As part of the EMC Information Preservation Initiative to advance the conservation of the world’s information heritage, EMC has announced that nominations for the 2016 EMC Heritage Trust Project are being accepted, effective immediately through 20 May 2016.
Grants of up to $15 000 will be awarded to projects from around the world that practice and encourage the digital stewardship of cultural information.
“As the world enters a new digital era, it becomes more important – and more possible – than ever to preserve, protect and make the world’s information heritage available for future generations,” says Jessica Anderson, senior director: community involvement at EMC.
“Since 2007, EMC has donated more than $42 million toward the conservation of the world’s cultural information through the Information Preservation Initiative, including programs like Heritage Trust Project. We look forward to reviewing this year’s nominations.”
As an important pillar of the Information Preservation Initiative, more than 45 Heritage Trust Projects have been funded since 2007. Grants are awarded based on the number of individuals that would benefit from access to the information that would be protected; the ‘at-risk’ status of the information that is driving the urgency for preservation; and how beneficial the grant would be to the overall success of the project.
Heritage Trust 2015 recipients included the History of Latin America High Education Administered through Spanish Royal Decrees (Colombia), the Digitization of the Radar Collection (Canada), and the Ulahingan Chronicles Digitization (Philippines).
The Secrets of Radar Museum digitised the history of thousands of Canadian men and women who served in radar during World War II. “For fifty years the histories and experiences of the men and women in Canada’s WWII radar program were covered by the Official Secrets Act, which expired in 1991. Now, as a result of the EMC Heritage Trust grant, these stories of mechanics, operators, teachers, trainers, physicists and researchers are becoming accessible. They serve as a reminder of the role these people played in the outcome of WWII – and the technological and scientific trajectory of the 20th century,” said Maya Hirschman, Curator and Manager at the Secrets of Radar Museum.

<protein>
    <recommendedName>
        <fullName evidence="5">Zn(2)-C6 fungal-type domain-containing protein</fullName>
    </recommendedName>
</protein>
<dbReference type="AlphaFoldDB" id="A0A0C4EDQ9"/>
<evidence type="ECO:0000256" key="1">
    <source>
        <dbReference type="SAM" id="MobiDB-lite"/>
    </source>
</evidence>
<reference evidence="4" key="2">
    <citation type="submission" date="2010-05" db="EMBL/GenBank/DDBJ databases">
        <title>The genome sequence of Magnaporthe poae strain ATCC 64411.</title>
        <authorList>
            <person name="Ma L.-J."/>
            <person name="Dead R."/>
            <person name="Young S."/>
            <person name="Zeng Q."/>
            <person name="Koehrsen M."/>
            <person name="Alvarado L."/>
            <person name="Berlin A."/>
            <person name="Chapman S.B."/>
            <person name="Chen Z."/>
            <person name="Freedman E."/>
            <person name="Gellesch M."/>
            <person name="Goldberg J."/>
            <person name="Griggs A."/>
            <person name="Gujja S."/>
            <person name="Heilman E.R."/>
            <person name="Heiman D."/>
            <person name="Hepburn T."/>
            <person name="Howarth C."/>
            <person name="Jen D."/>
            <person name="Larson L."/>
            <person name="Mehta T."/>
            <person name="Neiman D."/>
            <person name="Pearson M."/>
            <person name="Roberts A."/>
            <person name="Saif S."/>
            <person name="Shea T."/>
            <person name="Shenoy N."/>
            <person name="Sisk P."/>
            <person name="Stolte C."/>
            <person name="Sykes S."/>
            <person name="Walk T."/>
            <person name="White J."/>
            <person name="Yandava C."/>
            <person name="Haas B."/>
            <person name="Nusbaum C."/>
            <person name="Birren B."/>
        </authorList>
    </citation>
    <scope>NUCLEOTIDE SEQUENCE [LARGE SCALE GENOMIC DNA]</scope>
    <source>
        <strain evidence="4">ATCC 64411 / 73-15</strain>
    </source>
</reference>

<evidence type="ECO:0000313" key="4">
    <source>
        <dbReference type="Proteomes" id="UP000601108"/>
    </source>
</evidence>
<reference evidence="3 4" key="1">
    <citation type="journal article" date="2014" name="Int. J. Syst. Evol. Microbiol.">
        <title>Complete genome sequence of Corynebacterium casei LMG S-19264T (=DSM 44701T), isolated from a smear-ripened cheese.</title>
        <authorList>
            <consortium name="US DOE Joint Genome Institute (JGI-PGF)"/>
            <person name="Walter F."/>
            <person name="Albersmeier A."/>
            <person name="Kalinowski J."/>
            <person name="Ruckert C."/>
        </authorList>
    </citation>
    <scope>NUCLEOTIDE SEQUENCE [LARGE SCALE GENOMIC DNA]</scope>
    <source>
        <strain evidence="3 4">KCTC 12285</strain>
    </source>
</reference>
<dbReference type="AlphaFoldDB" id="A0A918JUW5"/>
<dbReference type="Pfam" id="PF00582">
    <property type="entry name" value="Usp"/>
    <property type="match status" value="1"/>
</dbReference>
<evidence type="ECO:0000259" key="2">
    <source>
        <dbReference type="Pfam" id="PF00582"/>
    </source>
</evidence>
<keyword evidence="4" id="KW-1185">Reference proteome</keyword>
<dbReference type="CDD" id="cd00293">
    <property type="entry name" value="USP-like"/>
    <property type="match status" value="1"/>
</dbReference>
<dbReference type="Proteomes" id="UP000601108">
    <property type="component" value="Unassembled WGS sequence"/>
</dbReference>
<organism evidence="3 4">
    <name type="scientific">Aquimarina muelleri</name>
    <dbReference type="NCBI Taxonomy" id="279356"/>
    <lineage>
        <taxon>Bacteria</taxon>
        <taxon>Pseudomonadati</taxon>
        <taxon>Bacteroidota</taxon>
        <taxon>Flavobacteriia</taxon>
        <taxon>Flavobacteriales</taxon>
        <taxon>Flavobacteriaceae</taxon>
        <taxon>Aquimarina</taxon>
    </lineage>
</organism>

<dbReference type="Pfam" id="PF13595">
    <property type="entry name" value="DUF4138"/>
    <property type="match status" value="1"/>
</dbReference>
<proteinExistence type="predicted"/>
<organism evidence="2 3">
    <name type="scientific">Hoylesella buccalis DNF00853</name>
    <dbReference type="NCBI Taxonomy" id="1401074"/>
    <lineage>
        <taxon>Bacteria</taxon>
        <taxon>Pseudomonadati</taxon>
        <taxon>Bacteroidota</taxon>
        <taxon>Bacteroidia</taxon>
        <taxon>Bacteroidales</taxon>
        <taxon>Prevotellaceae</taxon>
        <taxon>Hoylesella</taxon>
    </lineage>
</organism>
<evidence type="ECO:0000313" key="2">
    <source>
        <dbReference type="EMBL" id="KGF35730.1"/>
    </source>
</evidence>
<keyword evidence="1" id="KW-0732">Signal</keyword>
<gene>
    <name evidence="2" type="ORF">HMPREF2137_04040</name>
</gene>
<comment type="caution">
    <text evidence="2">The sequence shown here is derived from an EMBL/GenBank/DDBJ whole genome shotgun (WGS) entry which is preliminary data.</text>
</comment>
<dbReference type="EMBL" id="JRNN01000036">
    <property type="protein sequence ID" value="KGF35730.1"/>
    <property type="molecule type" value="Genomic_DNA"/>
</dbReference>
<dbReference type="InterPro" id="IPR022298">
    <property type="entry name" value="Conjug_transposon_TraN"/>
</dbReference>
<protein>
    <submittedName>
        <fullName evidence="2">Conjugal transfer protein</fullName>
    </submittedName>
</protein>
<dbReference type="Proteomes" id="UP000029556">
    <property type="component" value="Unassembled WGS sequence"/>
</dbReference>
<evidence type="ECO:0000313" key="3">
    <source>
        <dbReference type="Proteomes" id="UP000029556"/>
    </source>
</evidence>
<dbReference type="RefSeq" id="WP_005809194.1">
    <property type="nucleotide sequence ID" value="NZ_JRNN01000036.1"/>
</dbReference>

The Filipinas Heritage Library was awarded a Heritage Trust Grant to digitally preserve and convert an epic poem of the Manobo indigenous group of Mindanao, Philippines, according to Simon V. De Leon, Senior Associate, at the Filipinas Heritage Library, 6F Ayala Museum. “The Ulahingan Chronicles is an oral tradition that has been passed between generations involving several days of continuous chanting. By digitizing an estimated 1 200 audio reels, tapes and other materials into playable digital sound files, we can ensure this treasure is available for future generations,” says De Leon.